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The snapshot here shows the newest deacons for the Archdiocese of Washington, ordained yesterday by Cardinal Donald Wuerl.
The press release:
Cardinal Donald Wuerl, archbishop of Washington, ordained eleven men as permanent deacons for the Archdiocese of Washington at a Mass of Ordination today at the Basilica of the National Shrine of the Immaculate Conception.
The new deacons come from a variety of backgrounds, and include several who have retired from the armed forces, a medicinal chemist for the National Institutes of Health, a middle school religion teacher, and two employees of the United States Postal Service.
The men completed almost five years of theological study and prayer in preparation for ordination. Deacons in the Catholic Church are ordained for a ministry that reflects three aspects: Word, Sacrament, and Charity. The new deacons will now receive from Cardinal Wuerl a parish assignment and an assignment to a particular ministry of charity or social justice in the archdiocese. In their ministry, they will proclaim the Gospel, preach, lead the faithful in prayer, baptize, distribute the Eucharist, witness marriages, preside at funerals, and assist those in need. The permanent diaconate is an ancient role in the Catholic Church which fell out of use after the fifth century, but was restored in the late 1960s after the Second Vatican Council.
“How appropriate are these reflections since the Church Universal is in the wake of two synods celebrating marriage, the challenges it faces and the beautiful reality it is, and, at the same time, is preparing for a synod on young people in the Church,” said Cardinal Wuerl as he began his homily. “Your ordination to the ministry of service recognizes in your own life the blessing of marriage and the challenge of introducing young people to the Gospel. Your service now will be directed to an even wider family – the Church.”
The cardinal reflected on Pope Francis’ visit to Washington in 2015 and the Mass of Canonization for Junípero Serra on the East Portico of the basilica. Calling Saint Junípero Serra a model of service, the cardinal spoke of how the Holy Father has highlighted the urgency in the Church today to reach out to those who have drifted away from the practice of the faith. “This ordination is also taking place in an age of renewed focus on our Catholic identity and in a culture that questions it – even challenges it. How appropriate that this ordination would take place on the Solemnity of John the Baptist, who was both a herald of the Good News and a witness – one who offered his life – to the truth of the Gospel.”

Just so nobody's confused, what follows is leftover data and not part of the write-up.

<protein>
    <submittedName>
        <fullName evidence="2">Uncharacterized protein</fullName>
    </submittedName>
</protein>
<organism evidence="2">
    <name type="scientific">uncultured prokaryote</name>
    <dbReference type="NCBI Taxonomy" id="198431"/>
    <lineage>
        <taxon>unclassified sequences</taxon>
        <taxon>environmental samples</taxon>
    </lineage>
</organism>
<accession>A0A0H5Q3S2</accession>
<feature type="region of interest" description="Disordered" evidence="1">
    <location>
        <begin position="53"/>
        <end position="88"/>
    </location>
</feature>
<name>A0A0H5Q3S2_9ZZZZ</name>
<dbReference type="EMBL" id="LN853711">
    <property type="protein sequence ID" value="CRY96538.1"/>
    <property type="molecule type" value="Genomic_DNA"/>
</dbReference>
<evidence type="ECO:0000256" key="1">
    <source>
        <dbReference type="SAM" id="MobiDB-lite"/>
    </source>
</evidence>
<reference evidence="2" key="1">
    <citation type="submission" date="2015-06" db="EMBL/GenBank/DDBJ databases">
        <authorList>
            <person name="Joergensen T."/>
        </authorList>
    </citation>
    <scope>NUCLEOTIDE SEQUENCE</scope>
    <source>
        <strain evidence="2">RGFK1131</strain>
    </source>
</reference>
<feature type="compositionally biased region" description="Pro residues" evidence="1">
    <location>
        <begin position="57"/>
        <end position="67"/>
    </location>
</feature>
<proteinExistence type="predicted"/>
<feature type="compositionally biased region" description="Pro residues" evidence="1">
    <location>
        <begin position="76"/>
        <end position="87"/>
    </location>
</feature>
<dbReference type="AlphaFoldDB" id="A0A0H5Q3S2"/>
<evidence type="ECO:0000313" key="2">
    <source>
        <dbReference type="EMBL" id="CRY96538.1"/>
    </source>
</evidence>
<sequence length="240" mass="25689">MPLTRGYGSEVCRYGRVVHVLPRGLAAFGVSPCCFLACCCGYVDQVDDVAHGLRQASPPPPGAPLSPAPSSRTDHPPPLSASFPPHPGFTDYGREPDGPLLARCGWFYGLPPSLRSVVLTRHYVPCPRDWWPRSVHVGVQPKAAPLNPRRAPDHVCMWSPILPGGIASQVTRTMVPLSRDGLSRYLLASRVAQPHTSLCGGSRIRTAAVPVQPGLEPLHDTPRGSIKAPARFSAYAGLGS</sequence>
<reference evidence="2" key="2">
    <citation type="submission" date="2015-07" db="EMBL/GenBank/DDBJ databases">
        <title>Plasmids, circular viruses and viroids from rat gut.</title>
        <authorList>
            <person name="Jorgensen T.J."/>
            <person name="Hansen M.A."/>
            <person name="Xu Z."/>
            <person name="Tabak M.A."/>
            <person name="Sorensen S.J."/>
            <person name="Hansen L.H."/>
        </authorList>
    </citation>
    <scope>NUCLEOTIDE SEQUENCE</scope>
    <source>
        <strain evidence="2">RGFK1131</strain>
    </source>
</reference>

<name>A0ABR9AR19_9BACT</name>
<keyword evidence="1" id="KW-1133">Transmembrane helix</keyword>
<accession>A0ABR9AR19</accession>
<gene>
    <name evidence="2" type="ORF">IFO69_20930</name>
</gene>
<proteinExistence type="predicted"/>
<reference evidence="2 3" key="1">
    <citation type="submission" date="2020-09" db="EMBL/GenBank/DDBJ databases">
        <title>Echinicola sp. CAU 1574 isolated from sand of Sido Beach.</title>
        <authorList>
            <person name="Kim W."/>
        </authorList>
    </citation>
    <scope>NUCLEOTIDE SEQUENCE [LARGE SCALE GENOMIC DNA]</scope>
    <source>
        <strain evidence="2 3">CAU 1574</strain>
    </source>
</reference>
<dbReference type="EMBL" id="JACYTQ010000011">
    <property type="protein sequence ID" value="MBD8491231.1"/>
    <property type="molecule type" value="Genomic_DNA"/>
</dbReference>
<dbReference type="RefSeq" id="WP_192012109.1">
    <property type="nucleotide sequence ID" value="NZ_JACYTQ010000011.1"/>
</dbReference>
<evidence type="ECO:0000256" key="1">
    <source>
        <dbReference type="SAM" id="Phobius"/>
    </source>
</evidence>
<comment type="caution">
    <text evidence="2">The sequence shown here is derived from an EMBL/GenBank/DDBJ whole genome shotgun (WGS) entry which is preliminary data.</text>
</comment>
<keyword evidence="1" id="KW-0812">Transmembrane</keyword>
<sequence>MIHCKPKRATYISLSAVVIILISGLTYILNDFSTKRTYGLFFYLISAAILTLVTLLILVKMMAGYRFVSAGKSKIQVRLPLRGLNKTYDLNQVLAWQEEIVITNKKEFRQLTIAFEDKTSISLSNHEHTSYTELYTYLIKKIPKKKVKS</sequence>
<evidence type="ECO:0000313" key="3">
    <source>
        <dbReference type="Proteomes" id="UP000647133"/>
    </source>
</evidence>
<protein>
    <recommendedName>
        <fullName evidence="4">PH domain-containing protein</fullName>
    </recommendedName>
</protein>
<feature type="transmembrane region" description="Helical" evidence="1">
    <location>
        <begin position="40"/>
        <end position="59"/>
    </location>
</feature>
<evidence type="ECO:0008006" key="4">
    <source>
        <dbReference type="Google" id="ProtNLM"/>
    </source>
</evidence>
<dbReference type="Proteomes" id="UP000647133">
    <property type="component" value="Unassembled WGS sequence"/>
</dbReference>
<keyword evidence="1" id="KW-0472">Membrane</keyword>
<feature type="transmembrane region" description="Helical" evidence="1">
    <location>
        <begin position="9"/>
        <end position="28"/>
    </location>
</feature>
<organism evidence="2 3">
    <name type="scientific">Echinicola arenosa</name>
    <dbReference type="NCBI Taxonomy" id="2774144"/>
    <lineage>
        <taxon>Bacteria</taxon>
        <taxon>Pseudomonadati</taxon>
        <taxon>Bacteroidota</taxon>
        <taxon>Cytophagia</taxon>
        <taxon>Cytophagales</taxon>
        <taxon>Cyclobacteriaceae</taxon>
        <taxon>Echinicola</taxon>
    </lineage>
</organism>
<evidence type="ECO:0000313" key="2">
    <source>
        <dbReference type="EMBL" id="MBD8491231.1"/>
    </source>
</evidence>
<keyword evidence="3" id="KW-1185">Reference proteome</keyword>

“Our Catholic identity, even when challenged, should remain for us a source of conviction and pride,” said the cardinal. “We recognize that as we open ourselves to life in the Spirit radiating fully Christ’s love and truth we can also bring joy to a world that so desperately needs God.” Just as the first deacons of the Church possessed a generosity of heart and a love of Christ and his Church which allowed them to work gladly and willingly with the Apostles, the same willingness to serve – openness to the Lord – are present in the men who have prepared for their ordination today, the cardinal said. He encouraged them to carry out their ministry in joy and to be eager to serve, “May you always carry in your heart the zeal of this ordination in which, in a very special way, you become one with Christ.”
“May the Holy Spirit who consecrates all the baptized, and who has further blessed you who are to be ordained deacons, continue to inspire you to service, enrich your liturgical ministry, deepen your life of faith and help you as you, through your ministry, do whatever it takes to build up the whole Body of Christ,” said the cardinal as he concluded his homily.
After the homily, during the ordination rite, the men made a promise of obedience to the archbishop and to his successors, and received a stole, worn over the left shoulder to symbolize that the right arm is always free to help others; a vestment called a dalmatic; and the book of the Gospels, a sign that they are to proclaim the word of God. Deacons may be married when ordained but those who are not married take a vow of celibacy.
Read on for biographies of the new deacons. I’m heartened to see that one of them hails from St. Mary of the Mills, across from my alma mater, St. Vincent Pallotti High School, and another is from St. Mary’s in Rockville, where I was married.
Congratulations, brothers, and welcome!
Ad multos annos!